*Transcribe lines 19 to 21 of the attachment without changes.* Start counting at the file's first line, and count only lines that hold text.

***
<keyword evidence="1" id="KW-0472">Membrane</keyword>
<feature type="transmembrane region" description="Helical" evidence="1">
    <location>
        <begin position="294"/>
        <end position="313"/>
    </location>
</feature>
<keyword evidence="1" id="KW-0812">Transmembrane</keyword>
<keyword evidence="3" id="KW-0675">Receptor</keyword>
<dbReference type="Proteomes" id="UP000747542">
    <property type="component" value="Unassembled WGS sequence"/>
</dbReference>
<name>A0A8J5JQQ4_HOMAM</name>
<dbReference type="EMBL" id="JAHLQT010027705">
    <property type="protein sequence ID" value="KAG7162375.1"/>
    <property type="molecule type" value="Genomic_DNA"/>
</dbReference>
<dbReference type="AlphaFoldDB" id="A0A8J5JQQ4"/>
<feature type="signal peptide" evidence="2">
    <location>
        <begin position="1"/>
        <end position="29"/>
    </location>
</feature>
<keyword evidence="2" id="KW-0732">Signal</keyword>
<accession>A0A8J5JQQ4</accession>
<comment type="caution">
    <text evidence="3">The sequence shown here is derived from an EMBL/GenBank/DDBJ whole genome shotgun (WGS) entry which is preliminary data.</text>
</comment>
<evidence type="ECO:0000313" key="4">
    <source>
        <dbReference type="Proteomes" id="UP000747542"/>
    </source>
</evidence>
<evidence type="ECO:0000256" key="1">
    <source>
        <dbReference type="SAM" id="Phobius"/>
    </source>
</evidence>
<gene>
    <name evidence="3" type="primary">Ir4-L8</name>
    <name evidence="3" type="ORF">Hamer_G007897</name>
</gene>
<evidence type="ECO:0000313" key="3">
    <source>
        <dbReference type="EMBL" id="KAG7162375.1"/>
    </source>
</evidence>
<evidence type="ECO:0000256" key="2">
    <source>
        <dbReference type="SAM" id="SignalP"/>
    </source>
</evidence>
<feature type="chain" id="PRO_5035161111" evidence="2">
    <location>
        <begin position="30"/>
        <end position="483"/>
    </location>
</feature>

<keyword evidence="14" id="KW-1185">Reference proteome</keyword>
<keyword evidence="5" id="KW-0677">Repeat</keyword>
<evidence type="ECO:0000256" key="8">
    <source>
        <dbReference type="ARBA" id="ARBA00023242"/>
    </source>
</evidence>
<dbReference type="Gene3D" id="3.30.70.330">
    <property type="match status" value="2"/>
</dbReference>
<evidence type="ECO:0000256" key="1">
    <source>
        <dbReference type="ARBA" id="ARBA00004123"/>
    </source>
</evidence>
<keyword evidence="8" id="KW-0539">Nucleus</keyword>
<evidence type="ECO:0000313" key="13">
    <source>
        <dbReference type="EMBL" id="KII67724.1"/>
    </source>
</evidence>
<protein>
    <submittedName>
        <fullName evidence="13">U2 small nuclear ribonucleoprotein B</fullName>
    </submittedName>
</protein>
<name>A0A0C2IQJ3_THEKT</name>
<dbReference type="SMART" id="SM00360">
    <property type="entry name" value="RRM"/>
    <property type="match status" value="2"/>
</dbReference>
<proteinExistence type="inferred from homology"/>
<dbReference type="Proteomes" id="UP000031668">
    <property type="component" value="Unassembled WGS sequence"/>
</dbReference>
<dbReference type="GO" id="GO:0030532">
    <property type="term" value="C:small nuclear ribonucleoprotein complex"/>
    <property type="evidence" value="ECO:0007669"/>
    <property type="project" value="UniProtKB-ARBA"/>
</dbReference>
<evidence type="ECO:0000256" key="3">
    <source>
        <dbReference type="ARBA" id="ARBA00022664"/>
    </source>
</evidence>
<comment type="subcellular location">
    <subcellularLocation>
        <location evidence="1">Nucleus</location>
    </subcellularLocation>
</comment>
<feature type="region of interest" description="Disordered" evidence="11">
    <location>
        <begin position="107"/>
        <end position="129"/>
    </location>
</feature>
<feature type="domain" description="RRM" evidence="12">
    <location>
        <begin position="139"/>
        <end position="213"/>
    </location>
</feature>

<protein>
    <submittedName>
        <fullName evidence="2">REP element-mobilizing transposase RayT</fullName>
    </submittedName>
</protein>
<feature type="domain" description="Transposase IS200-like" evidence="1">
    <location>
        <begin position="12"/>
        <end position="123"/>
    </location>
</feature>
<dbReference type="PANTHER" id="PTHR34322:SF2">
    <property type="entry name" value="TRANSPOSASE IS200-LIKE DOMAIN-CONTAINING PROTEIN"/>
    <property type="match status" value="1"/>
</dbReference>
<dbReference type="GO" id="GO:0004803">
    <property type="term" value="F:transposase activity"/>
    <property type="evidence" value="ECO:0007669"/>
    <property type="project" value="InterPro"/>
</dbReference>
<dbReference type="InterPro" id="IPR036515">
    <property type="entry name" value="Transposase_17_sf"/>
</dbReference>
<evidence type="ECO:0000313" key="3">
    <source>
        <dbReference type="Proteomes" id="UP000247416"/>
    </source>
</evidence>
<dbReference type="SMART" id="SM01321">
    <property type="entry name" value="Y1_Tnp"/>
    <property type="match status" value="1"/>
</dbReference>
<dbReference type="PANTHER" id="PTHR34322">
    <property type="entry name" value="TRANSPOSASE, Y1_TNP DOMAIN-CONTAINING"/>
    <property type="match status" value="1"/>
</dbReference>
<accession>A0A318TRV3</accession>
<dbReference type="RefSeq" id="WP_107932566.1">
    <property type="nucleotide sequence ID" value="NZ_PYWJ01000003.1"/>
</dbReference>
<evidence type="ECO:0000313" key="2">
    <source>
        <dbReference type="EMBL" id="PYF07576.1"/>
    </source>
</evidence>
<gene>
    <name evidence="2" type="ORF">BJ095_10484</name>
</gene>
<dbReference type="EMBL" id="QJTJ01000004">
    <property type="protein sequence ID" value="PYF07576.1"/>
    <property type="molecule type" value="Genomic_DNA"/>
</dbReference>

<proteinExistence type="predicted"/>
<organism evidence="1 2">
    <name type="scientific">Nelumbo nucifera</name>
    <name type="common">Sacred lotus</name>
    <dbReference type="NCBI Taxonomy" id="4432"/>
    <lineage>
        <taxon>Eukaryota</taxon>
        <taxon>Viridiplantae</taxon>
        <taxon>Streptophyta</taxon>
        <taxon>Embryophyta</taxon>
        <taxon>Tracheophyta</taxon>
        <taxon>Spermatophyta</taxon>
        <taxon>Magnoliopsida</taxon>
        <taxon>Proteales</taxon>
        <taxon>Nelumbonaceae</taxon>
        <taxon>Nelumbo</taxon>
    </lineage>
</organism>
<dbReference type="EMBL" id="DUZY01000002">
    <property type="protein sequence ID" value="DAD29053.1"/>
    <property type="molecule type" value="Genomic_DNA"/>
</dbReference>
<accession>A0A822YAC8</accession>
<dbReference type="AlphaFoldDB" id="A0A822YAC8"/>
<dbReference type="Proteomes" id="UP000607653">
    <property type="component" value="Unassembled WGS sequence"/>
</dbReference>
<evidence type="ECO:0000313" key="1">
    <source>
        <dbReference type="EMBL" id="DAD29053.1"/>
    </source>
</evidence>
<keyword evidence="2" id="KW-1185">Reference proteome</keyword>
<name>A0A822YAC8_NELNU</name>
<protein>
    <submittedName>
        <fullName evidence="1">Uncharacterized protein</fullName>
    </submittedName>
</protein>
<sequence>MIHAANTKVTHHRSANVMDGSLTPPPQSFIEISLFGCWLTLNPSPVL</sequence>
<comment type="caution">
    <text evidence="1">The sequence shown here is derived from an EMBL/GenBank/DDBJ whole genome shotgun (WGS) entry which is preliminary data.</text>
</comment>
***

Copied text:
<feature type="signal peptide" evidence="2">
    <location>
        <begin position="1"/>